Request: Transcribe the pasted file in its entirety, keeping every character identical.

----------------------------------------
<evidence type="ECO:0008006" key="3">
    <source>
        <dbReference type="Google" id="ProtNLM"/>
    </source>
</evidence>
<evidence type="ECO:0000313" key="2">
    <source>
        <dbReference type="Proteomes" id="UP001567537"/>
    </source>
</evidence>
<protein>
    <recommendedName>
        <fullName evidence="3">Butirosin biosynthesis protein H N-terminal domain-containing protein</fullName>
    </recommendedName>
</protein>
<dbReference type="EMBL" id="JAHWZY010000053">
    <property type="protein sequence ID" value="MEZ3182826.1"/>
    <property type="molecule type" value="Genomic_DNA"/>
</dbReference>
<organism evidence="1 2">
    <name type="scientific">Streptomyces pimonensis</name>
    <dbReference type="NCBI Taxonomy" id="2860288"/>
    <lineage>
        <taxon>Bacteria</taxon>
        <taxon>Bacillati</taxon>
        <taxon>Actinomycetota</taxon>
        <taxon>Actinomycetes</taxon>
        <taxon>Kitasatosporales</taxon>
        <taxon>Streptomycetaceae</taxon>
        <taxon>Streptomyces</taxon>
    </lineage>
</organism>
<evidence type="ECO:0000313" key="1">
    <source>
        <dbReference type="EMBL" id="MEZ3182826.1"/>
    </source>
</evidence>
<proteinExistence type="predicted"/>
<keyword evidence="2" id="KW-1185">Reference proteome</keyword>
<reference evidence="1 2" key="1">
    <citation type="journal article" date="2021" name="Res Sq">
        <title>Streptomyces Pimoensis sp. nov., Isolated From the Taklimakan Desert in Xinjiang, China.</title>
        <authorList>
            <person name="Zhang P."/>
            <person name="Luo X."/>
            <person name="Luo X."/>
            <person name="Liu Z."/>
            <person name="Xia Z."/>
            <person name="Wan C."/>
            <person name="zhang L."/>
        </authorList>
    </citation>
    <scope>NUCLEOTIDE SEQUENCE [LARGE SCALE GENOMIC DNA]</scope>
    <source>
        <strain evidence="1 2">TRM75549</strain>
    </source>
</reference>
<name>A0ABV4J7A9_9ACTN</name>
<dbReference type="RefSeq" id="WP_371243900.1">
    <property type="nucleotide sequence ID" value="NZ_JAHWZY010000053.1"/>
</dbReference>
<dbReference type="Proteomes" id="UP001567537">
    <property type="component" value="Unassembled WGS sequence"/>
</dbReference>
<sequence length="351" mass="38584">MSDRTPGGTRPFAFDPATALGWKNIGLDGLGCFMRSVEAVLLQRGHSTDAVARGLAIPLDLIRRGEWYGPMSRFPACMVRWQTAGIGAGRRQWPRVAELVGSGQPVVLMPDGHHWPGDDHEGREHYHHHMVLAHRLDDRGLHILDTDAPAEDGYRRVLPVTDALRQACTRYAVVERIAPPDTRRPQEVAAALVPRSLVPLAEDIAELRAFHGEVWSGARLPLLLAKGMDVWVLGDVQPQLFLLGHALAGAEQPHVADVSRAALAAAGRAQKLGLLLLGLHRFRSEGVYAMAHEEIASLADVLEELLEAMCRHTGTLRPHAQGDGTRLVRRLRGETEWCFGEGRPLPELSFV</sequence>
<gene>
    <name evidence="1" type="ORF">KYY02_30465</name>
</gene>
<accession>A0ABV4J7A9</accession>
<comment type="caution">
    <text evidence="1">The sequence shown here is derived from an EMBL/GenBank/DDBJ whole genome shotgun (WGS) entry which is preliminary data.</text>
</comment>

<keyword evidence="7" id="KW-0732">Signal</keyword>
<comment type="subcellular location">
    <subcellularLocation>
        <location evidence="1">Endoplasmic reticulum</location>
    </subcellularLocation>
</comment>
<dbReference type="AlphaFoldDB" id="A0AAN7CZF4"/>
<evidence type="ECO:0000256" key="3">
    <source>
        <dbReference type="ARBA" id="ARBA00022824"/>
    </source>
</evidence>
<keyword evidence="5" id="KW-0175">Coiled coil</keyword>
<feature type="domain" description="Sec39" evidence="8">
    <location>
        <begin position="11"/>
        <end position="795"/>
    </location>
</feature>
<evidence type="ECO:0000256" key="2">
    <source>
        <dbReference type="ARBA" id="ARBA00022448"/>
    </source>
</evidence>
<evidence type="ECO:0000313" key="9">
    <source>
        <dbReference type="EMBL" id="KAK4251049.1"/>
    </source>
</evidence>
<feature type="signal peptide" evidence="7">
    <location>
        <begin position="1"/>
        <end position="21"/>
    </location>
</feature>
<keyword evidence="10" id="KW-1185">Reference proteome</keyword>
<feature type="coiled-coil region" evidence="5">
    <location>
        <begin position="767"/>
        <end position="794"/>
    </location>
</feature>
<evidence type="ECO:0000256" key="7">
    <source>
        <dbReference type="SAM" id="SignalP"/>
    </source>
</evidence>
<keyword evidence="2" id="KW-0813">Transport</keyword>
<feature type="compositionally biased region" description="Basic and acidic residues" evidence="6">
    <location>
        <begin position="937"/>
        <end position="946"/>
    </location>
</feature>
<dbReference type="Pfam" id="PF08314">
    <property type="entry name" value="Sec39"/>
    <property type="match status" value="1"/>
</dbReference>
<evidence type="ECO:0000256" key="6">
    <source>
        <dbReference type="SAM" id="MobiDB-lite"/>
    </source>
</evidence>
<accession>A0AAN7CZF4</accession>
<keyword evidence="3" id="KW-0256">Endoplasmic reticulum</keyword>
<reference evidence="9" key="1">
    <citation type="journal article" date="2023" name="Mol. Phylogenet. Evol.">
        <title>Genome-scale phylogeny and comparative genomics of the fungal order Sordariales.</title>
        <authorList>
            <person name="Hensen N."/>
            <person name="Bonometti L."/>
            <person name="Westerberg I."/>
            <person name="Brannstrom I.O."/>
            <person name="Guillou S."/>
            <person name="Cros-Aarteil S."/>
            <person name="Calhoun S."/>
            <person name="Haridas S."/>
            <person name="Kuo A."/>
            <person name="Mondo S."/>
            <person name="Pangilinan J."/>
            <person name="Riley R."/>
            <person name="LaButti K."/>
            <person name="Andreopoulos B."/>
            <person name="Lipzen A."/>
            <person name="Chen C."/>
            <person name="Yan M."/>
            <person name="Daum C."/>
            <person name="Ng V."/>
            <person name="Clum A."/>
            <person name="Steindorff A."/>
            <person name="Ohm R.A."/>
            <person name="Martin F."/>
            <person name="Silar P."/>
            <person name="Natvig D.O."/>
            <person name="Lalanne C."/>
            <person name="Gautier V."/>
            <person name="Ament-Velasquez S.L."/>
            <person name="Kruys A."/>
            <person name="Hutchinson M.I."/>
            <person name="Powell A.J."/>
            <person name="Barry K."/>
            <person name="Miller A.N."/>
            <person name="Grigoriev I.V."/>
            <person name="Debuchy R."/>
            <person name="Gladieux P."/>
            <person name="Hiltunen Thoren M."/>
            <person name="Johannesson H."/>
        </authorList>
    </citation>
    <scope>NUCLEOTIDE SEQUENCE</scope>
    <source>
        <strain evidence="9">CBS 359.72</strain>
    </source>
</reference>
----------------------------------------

<evidence type="ECO:0008006" key="3">
    <source>
        <dbReference type="Google" id="ProtNLM"/>
    </source>
</evidence>
<evidence type="ECO:0000313" key="2">
    <source>
        <dbReference type="Proteomes" id="UP001567537"/>
    </source>
</evidence>
<protein>
    <recommendedName>
        <fullName evidence="3">Butirosin biosynthesis protein H N-terminal domain-containing protein</fullName>
    </recommendedName>
</protein>
<dbReference type="EMBL" id="JAHWZY010000053">
    <property type="protein sequence ID" value="MEZ3182826.1"/>
    <property type="molecule type" value="Genomic_DNA"/>
</dbReference>
<organism evidence="1 2">
    <name type="scientific">Streptomyces pimonensis</name>
    <dbReference type="NCBI Taxonomy" id="2860288"/>
    <lineage>
        <taxon>Bacteria</taxon>
        <taxon>Bacillati</taxon>
        <taxon>Actinomycetota</taxon>
        <taxon>Actinomycetes</taxon>
        <taxon>Kitasatosporales</taxon>
        <taxon>Streptomycetaceae</taxon>
        <taxon>Streptomyces</taxon>
    </lineage>
</organism>
<evidence type="ECO:0000313" key="1">
    <source>
        <dbReference type="EMBL" id="MEZ3182826.1"/>
    </source>
</evidence>
<proteinExistence type="predicted"/>
<keyword evidence="2" id="KW-1185">Reference proteome</keyword>
<reference evidence="1 2" key="1">
    <citation type="journal article" date="2021" name="Res Sq">
        <title>Streptomyces Pimoensis sp. nov., Isolated From the Taklimakan Desert in Xinjiang, China.</title>
        <authorList>
            <person name="Zhang P."/>
            <person name="Luo X."/>
            <person name="Luo X."/>
            <person name="Liu Z."/>
            <person name="Xia Z."/>
            <person name="Wan C."/>
            <person name="zhang L."/>
        </authorList>
    </citation>
    <scope>NUCLEOTIDE SEQUENCE [LARGE SCALE GENOMIC DNA]</scope>
    <source>
        <strain evidence="1 2">TRM75549</strain>
    </source>
</reference>
<name>A0ABV4J7A9_9ACTN</name>
<dbReference type="RefSeq" id="WP_371243900.1">
    <property type="nucleotide sequence ID" value="NZ_JAHWZY010000053.1"/>
</dbReference>
<dbReference type="Proteomes" id="UP001567537">
    <property type="component" value="Unassembled WGS sequence"/>
</dbReference>
<sequence length="351" mass="38584">MSDRTPGGTRPFAFDPATALGWKNIGLDGLGCFMRSVEAVLLQRGHSTDAVARGLAIPLDLIRRGEWYGPMSRFPACMVRWQTAGIGAGRRQWPRVAELVGSGQPVVLMPDGHHWPGDDHEGREHYHHHMVLAHRLDDRGLHILDTDAPAEDGYRRVLPVTDALRQACTRYAVVERIAPPDTRRPQEVAAALVPRSLVPLAEDIAELRAFHGEVWSGARLPLLLAKGMDVWVLGDVQPQLFLLGHALAGAEQPHVADVSRAALAAAGRAQKLGLLLLGLHRFRSEGVYAMAHEEIASLADVLEELLEAMCRHTGTLRPHAQGDGTRLVRRLRGETEWCFGEGRPLPELSFV</sequence>
<gene>
    <name evidence="1" type="ORF">KYY02_30465</name>
</gene>
<accession>A0ABV4J7A9</accession>
<comment type="caution">
    <text evidence="1">The sequence shown here is derived from an EMBL/GenBank/DDBJ whole genome shotgun (WGS) entry which is preliminary data.</text>
</comment>

<keyword evidence="7" id="KW-0732">Signal</keyword>
<comment type="subcellular location">
    <subcellularLocation>
        <location evidence="1">Endoplasmic reticulum</location>
    </subcellularLocation>
</comment>
<dbReference type="AlphaFoldDB" id="A0AAN7CZF4"/>
<evidence type="ECO:0000256" key="3">
    <source>
        <dbReference type="ARBA" id="ARBA00022824"/>
    </source>
</evidence>
<keyword evidence="5" id="KW-0175">Coiled coil</keyword>
<feature type="domain" description="Sec39" evidence="8">
    <location>
        <begin position="11"/>
        <end position="795"/>
    </location>
</feature>
<evidence type="ECO:0000256" key="2">
    <source>
        <dbReference type="ARBA" id="ARBA00022448"/>
    </source>
</evidence>
<evidence type="ECO:0000313" key="9">
    <source>
        <dbReference type="EMBL" id="KAK4251049.1"/>
    </source>
</evidence>
<feature type="signal peptide" evidence="7">
    <location>
        <begin position="1"/>
        <end position="21"/>
    </location>
</feature>
<keyword evidence="10" id="KW-1185">Reference proteome</keyword>
<feature type="coiled-coil region" evidence="5">
    <location>
        <begin position="767"/>
        <end position="794"/>
    </location>
</feature>
<evidence type="ECO:0000256" key="7">
    <source>
        <dbReference type="SAM" id="SignalP"/>
    </source>
</evidence>
<keyword evidence="2" id="KW-0813">Transport</keyword>
<feature type="compositionally biased region" description="Basic and acidic residues" evidence="6">
    <location>
        <begin position="937"/>
        <end position="946"/>
    </location>
</feature>
<dbReference type="Pfam" id="PF08314">
    <property type="entry name" value="Sec39"/>
    <property type="match status" value="1"/>
</dbReference>
<evidence type="ECO:0000256" key="6">
    <source>
        <dbReference type="SAM" id="MobiDB-lite"/>
    </source>
</evidence>
<accession>A0AAN7CZF4</accession>
<keyword evidence="3" id="KW-0256">Endoplasmic reticulum</keyword>
<reference evidence="9" key="1">
    <citation type="journal article" date="2023" name="Mol. Phylogenet. Evol.">
        <title>Genome-scale phylogeny and comparative genomics of the fungal order Sordariales.</title>
        <authorList>
            <person name="Hensen N."/>
            <person name="Bonometti L."/>
            <person name="Westerberg I."/>
            <person name="Brannstrom I.O."/>
            <person name="Guillou S."/>
            <person name="Cros-Aarteil S."/>
            <person name="Calhoun S."/>
            <person name="Haridas S."/>
            <person name="Kuo A."/>
            <person name="Mondo S."/>
            <person name="Pangilinan J."/>
            <person name="Riley R."/>
            <person name="LaButti K."/>
            <person name="Andreopoulos B."/>
            <person name="Lipzen A."/>
            <person name="Chen C."/>
            <person name="Yan M."/>
            <person name="Daum C."/>
            <person name="Ng V."/>
            <person name="Clum A."/>
            <person name="Steindorff A."/>
            <person name="Ohm R.A."/>
            <person name="Martin F."/>
            <person name="Silar P."/>
            <person name="Natvig D.O."/>
            <person name="Lalanne C."/>
            <person name="Gautier V."/>
            <person name="Ament-Velasquez S.L."/>
            <person name="Kruys A."/>
            <person name="Hutchinson M.I."/>
            <person name="Powell A.J."/>
            <person name="Barry K."/>
            <person name="Miller A.N."/>
            <person name="Grigoriev I.V."/>
            <person name="Debuchy R."/>
            <person name="Gladieux P."/>
            <person name="Hiltunen Thoren M."/>
            <person name="Johannesson H."/>
        </authorList>
    </citation>
    <scope>NUCLEOTIDE SEQUENCE</scope>
    <source>
        <strain evidence="9">CBS 359.72</strain>
    </source>
</reference>